A new wave of bars is revolutionising Sydney’s nightlife scene, meaning that entertainment in Australia’s largest city has never before been so copious, lively or accessible.
Time for a change
Sydney was once ruled by prohibitively expensive and complex liquor licensing laws that created an entertainment scene dominated by mega-clubs and large pubs packed with income-generating gaming machines. Outside of this scene, options were limited, if not dire. If you hoped for some kind of intimacy in a venue, you could forget about it.
Then along came the liquor licensing amendment of 2007. In a dramatic push to put Sydney on the global nightlife map, politicians, entrepreneurs and locals backed proposed changes that would see Sydney follow in the footsteps of other Australian cities– and in particular, its southern rival Melbourne, famous for its lively laneway bar culture.
The new laws provided affordable licenses to small bars that served alcohol (rather than food) as their primary activity and permitted a maximum of 120 patrons. The laws also explicitly banned gaming machines and takeaway liquor sales at these premises.
When the amendment was passed, it suddenly became feasible to open intimate and creative venues. And with that, the small bar boom began.
A new breed of bars
In the Central Business District (CBD) and inner suburbs, especially Surry Hills and Darlinghurst, Sydney’s small bars have been springing up along backstreets, service alleys and slip roads, often in low-ceilinged basement spaces. They are a very literal, physical difference from the towering nightclub complexes and ground-level pubs; small bars often require you to burrow underground, to seek out nooks and hidden corners, to look beneath the surface of things.
Sophisticated wine bars such as Love, Tilly Devine and 121 BC belie their obscure backstreet locations: both are invitingly narrow, dimly lit, and fashionably fitted out. Love, Tilly Devine takes on the industrial-chic trend with folding pressed-steel chairs and exposed brickwork; while tiny 121 BC is firmly European with its long, tiled communal table and dark interior, decorated with a cluster of large golden light bulbs hanging from the ceiling.
Locating cocktail bar Bulletin Place is like searching for – and finding – a gold nugget, hidden as it is on its eponymous slip road near touristy Circular Quay. Those familiar with Melbourne’s bars will recognise the clues; vague crowd noises emerging from the second floor and some graffiti art decorating an otherwise nondescript stairway entrance.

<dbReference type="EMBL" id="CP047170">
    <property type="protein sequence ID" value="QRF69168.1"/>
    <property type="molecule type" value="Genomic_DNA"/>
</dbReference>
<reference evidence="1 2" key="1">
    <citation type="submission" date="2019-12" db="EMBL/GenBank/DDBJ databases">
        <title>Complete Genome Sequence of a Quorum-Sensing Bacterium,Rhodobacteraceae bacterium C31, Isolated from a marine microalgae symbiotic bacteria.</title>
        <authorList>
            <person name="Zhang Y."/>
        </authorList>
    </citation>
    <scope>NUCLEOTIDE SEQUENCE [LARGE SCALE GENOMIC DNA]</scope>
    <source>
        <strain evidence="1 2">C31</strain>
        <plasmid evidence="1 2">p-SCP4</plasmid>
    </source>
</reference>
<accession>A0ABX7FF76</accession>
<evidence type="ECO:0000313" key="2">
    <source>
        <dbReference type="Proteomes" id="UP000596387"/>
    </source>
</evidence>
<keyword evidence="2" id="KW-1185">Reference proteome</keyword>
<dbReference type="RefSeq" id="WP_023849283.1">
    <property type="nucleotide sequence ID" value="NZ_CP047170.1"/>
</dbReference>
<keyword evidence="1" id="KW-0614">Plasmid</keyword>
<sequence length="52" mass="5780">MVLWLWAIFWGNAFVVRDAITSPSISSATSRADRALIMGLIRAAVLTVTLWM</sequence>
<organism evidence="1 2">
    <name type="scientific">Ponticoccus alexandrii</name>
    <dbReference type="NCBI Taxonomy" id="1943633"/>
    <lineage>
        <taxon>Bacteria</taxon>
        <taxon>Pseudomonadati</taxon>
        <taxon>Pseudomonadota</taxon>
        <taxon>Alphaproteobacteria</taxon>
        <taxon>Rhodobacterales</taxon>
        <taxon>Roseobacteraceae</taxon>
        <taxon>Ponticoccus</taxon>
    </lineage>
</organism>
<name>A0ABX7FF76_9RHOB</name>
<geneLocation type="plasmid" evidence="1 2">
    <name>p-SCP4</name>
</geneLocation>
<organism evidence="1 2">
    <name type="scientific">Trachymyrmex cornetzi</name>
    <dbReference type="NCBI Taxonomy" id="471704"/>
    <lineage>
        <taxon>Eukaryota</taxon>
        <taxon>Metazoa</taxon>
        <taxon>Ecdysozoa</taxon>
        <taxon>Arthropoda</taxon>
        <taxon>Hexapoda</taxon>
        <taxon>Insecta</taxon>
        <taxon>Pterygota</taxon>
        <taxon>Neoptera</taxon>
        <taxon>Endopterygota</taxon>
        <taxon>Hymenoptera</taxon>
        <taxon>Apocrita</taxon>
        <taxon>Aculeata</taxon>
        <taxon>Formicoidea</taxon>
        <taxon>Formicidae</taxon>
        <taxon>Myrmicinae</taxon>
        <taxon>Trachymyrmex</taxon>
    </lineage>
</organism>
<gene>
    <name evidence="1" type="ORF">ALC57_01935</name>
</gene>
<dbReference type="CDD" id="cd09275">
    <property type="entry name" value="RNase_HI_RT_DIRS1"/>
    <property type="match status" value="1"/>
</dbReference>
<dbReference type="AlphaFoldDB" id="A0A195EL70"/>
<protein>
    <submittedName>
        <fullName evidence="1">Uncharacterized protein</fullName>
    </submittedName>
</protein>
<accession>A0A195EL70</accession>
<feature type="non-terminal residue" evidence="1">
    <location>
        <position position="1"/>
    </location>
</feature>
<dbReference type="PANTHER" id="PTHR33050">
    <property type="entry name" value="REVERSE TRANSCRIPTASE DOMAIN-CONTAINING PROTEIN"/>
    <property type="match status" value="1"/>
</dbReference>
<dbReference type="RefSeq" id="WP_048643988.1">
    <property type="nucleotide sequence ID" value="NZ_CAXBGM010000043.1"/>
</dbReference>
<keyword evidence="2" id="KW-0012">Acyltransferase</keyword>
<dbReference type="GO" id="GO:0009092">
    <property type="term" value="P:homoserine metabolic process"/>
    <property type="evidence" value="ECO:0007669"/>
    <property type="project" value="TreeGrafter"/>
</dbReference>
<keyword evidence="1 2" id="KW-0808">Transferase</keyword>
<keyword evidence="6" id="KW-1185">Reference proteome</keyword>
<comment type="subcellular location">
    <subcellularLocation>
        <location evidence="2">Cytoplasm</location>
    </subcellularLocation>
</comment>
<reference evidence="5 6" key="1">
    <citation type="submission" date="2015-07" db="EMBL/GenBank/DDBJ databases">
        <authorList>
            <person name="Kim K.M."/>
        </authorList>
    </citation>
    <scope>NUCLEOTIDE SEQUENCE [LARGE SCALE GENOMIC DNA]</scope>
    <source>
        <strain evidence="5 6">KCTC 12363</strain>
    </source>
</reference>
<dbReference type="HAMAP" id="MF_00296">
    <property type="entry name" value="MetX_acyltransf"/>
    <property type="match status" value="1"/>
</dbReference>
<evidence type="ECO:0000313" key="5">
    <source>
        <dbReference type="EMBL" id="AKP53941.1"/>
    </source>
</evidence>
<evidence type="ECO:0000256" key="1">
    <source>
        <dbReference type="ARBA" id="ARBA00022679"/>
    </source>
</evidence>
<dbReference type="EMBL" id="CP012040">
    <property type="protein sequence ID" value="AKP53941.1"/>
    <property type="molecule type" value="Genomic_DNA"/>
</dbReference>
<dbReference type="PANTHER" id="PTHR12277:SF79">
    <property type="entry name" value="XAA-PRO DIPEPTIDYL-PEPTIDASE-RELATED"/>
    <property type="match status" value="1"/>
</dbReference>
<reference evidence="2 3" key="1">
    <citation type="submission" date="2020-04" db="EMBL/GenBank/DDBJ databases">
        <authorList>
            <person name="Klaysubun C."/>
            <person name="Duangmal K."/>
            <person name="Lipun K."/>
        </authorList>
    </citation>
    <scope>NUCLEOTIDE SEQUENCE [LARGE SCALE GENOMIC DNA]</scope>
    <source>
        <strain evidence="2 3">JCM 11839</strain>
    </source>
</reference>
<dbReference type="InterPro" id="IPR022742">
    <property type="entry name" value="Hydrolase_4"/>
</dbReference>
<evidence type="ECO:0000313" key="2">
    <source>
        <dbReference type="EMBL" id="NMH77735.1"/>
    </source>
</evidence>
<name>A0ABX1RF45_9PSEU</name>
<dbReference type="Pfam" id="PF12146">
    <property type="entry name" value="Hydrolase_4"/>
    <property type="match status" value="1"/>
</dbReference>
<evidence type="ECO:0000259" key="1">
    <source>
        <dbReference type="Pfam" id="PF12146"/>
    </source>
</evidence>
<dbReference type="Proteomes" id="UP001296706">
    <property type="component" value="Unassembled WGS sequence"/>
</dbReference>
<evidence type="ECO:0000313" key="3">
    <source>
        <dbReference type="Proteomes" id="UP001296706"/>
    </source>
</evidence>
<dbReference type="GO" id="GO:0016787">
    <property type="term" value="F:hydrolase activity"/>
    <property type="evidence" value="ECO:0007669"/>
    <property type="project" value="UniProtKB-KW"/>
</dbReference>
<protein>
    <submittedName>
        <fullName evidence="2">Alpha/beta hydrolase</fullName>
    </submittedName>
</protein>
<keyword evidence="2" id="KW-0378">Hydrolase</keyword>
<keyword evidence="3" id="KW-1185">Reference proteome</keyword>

Location is a huge part of the small-bar attraction, capitalised on by the oft-seen theme of prohibition-style speakeasies. These liquor dens are obscured from obvious view, their lively crowds tucked away through unmarked doors, down concrete service steps and back entrances, and along dark lanes. Some of the best are Palmer & Co, a slick designer den of 1920s paraphernalia; Shady Pines Saloon, a hip Western-style beer and whiskey joint; and Baxter Inn, which is based on a 1920s Boston sports bar and crammed with some rather odd taxidermy.
Themes are massive on the Sydney small bar scene. Stitch is decorated with Singer machines and sewing patterns, while Mojo Record Bar, occupying space next to a record shop, keeps true to its cool, rock vibe with album covers lining the bar. Kitsch Grandma’s is full of old-time paraphernalia including knitting needles and yarn, and couches that are akin to something you might find in an elderly relative’s house.
Bars such as Mojo Record Bar, share house shabby-chic Grasshopper, retro-cool Pocket and effortlessly gorgeous Arcadia Liquors offer an understated, relaxed vibe, completely different to the styled sophistication of Palmer & Co or the lively and equally styled – but somehow utterly cool – Shady Pines Saloon. One thing uniting the majority of bars, however, is an amenable and passionate staff. There is plenty of scope for Sydney’s small bars to be stuffy and pretentious, and yet surprisingly few of them have taken that road.